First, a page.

Can you bee-leaf it’s spring?
The warm, spring weather has us all wanting to spend more time outdoors. Many people enjoy gardening and are itching to get out in the garden!
At this time of year, one of the best things you can do in your garden is… nothing!
You will have plenty of time to get into the garden all season.
Over the winter, pollinators will shelter in the stalks, fallen leaves and debris in your garden. Yes! Your 'yard waste' is critical pollinator habitat! Eggs and other dormant insects will also benefit from leaving your garden untouched until temperatures warm.
When should you mow your lawn?
Wait until daytime temperatures are regularly over about 10-15oC for a week before you start clearing your yard or garden. Many native bees and beneficial insects are found in hollow stems and under leaves, and take time to emerge.
In this spirit, ‘No Mow May’ is an initiative that encourages residents not to mow their lawns in May to provide pollinators with a food source early in the season.
There can be a bit of controversy because Ontario’s native pollinators don’t benefit as much from No Mow May. This is because the first plants to pop up in our lawns are often dandelions, which aren’t an excellent food source for native pollinators. But less than ideal food is better than no food at all. Plus, mowing later in the season helps improving your lawn’s root health, which makes it more drought resistant later in the summer.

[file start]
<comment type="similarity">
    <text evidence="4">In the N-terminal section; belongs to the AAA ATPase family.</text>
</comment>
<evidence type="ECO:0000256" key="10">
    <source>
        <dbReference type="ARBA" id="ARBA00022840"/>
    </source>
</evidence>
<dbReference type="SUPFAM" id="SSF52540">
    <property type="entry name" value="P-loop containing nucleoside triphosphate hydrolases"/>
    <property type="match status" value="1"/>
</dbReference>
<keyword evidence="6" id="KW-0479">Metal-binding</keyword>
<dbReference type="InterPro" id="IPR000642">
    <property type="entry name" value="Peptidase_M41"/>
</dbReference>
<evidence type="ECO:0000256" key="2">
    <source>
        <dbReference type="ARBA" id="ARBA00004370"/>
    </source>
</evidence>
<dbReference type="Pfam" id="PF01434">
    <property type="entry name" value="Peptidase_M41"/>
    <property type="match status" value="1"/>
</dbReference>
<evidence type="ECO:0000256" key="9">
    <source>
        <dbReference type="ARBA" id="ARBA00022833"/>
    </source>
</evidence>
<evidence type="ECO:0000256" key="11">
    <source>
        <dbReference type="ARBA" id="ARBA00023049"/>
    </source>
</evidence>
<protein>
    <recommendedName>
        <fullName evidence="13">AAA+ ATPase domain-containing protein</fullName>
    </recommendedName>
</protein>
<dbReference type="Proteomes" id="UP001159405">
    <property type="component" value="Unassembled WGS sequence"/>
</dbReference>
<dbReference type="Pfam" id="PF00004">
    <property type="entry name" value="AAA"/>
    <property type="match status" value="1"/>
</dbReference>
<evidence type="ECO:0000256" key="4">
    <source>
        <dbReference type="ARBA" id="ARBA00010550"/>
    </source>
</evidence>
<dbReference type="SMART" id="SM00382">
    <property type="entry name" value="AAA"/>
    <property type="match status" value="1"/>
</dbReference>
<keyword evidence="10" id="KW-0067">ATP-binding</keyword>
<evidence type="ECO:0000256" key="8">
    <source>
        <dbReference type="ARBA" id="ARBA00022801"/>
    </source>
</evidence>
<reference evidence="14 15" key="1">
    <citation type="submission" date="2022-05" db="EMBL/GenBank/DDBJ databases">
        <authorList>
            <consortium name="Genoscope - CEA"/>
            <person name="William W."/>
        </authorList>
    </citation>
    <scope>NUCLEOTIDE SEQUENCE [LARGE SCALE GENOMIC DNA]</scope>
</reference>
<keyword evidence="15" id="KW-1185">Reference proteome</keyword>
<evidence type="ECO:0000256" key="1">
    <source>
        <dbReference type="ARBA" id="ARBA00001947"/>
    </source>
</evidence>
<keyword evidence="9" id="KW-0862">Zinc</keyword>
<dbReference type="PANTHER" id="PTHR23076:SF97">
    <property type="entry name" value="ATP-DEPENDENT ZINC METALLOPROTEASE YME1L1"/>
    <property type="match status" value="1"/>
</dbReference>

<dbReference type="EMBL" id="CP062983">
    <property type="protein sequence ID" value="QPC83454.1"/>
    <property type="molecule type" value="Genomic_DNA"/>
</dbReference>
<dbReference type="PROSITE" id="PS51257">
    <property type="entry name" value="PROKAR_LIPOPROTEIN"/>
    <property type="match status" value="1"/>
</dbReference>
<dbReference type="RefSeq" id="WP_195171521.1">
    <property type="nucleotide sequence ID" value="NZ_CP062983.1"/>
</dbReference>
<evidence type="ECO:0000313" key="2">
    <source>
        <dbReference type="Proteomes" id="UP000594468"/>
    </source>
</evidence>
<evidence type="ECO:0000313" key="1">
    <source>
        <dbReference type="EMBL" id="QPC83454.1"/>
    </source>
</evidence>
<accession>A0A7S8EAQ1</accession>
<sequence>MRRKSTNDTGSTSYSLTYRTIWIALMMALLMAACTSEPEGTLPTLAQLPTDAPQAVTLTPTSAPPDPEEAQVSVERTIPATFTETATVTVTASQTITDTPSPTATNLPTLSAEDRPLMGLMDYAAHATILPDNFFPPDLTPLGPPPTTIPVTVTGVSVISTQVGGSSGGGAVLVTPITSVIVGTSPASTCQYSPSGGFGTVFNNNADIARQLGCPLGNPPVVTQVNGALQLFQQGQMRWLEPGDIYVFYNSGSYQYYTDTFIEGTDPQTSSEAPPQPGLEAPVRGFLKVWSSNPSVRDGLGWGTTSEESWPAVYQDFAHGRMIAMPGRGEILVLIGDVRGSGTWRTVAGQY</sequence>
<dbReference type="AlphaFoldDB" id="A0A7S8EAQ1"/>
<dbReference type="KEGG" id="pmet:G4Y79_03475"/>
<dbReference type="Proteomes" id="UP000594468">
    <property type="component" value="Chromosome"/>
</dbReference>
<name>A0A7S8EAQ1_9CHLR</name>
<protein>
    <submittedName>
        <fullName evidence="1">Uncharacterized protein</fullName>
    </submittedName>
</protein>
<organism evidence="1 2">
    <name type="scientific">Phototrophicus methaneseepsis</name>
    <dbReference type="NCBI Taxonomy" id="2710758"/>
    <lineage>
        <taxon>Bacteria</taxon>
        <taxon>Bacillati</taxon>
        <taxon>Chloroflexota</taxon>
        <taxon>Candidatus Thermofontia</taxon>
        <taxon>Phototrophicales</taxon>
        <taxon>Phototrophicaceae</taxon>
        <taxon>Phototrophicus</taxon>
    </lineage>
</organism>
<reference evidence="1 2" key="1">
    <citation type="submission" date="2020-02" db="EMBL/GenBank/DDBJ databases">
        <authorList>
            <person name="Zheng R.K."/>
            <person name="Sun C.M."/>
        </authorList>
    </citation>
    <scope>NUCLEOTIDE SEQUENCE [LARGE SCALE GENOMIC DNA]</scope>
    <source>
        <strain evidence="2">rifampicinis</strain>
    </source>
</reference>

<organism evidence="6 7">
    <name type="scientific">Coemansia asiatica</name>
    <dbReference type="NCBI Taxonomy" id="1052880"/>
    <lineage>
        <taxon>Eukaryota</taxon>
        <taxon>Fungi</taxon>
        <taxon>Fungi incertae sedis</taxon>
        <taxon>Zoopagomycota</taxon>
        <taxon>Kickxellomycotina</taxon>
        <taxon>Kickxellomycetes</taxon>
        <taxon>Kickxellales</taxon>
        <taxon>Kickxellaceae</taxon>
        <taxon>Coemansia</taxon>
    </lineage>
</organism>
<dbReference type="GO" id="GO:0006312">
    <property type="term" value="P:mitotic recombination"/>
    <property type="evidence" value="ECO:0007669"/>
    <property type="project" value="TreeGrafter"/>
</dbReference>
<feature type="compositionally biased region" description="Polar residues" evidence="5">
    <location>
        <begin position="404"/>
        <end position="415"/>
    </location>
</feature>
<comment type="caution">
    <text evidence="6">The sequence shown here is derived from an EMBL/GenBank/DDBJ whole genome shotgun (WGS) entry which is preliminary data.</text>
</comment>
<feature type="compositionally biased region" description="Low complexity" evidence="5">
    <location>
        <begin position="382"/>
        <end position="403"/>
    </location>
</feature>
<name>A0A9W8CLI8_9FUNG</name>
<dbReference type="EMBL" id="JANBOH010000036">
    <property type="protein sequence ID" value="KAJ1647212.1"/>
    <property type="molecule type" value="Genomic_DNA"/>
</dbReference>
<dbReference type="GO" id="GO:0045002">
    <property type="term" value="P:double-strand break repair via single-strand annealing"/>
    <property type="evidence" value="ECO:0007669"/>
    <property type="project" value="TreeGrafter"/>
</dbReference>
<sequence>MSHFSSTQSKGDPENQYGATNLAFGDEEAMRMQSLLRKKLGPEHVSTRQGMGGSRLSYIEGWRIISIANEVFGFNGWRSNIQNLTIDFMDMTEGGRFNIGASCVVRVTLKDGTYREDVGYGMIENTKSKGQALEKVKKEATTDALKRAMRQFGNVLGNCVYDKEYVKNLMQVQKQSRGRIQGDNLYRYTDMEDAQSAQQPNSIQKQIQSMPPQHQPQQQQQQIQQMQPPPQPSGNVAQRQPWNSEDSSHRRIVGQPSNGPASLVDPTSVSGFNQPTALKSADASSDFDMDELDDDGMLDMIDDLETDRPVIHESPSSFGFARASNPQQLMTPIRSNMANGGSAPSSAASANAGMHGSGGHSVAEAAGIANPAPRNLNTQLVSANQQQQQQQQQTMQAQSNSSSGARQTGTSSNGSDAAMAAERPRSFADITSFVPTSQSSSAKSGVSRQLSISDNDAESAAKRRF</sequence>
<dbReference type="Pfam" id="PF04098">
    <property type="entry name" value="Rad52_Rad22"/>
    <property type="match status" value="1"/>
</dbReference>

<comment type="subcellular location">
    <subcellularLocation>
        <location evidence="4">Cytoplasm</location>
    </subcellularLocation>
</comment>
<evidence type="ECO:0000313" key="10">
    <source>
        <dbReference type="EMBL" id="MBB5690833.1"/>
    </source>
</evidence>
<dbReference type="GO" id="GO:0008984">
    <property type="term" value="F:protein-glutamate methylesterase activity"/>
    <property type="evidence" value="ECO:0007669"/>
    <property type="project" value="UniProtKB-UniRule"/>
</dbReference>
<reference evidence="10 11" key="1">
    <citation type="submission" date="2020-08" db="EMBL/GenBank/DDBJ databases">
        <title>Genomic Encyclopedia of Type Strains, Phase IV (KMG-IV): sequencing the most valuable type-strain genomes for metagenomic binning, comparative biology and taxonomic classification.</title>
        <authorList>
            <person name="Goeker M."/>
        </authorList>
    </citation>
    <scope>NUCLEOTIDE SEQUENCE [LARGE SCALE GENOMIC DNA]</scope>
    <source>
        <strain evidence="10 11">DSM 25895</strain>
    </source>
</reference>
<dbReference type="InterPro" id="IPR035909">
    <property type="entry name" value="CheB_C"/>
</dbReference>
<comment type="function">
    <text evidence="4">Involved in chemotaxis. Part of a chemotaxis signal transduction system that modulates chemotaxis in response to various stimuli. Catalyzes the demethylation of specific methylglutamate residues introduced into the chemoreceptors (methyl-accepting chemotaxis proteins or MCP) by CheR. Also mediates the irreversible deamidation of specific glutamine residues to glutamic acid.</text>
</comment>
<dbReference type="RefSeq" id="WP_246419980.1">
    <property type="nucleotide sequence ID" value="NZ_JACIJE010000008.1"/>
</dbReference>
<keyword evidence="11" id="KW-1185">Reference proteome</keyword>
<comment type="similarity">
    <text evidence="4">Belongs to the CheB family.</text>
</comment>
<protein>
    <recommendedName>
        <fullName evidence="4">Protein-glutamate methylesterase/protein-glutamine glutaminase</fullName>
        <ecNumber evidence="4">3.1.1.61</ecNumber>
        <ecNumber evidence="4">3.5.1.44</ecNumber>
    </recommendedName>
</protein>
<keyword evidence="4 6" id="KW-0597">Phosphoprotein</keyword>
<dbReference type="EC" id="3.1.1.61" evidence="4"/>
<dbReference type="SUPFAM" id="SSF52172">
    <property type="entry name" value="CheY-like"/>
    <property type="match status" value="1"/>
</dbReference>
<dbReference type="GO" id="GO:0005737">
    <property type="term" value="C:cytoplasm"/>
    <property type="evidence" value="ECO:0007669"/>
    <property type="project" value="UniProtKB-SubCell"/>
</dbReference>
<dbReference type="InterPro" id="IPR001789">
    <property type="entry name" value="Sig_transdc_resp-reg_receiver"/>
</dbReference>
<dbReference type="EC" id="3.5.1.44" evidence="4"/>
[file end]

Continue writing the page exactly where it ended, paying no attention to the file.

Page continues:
Want to help pollinators more? Create un-bee-lievable habitat?
Consider removing the grass in your lawn and replacing it with pollinator gardens and other native plants. Our local pollinators and plants have spent thousands of years adapting with each other. Some native willow and popular species will flower early in the season and will be blooming when the first insects emerge. Imagine if you haven’t eaten for months on end, you’d be a bit peckish too!
Pollinator gardens can be lower maintenance and provide a vibrant, active garden throughout the season. Native species will thrive in local conditions and support not only pollinators, but also birds and other wildlife.
Not sure where to start? NVCA’s Green Pages is a great resource for creating a native plant garden.